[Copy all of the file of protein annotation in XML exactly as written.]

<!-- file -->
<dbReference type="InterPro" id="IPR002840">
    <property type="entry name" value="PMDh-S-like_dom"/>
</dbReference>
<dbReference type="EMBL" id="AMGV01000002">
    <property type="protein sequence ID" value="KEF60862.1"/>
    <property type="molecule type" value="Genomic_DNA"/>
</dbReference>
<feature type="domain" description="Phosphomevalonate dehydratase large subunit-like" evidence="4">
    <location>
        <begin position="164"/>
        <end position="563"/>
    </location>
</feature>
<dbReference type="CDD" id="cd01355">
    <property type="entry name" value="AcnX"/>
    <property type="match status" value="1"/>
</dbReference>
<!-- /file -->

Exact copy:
<dbReference type="InterPro" id="IPR002840">
    <property type="entry name" value="PMDh-S-like_dom"/>
</dbReference>
<dbReference type="EMBL" id="AMGV01000002">
    <property type="protein sequence ID" value="KEF60862.1"/>
    <property type="molecule type" value="Genomic_DNA"/>
</dbReference>
<feature type="domain" description="Phosphomevalonate dehydratase large subunit-like" evidence="4">
    <location>
        <begin position="164"/>
        <end position="563"/>
    </location>
</feature>
<dbReference type="CDD" id="cd01355">
    <property type="entry name" value="AcnX"/>
    <property type="match status" value="1"/>
</dbReference>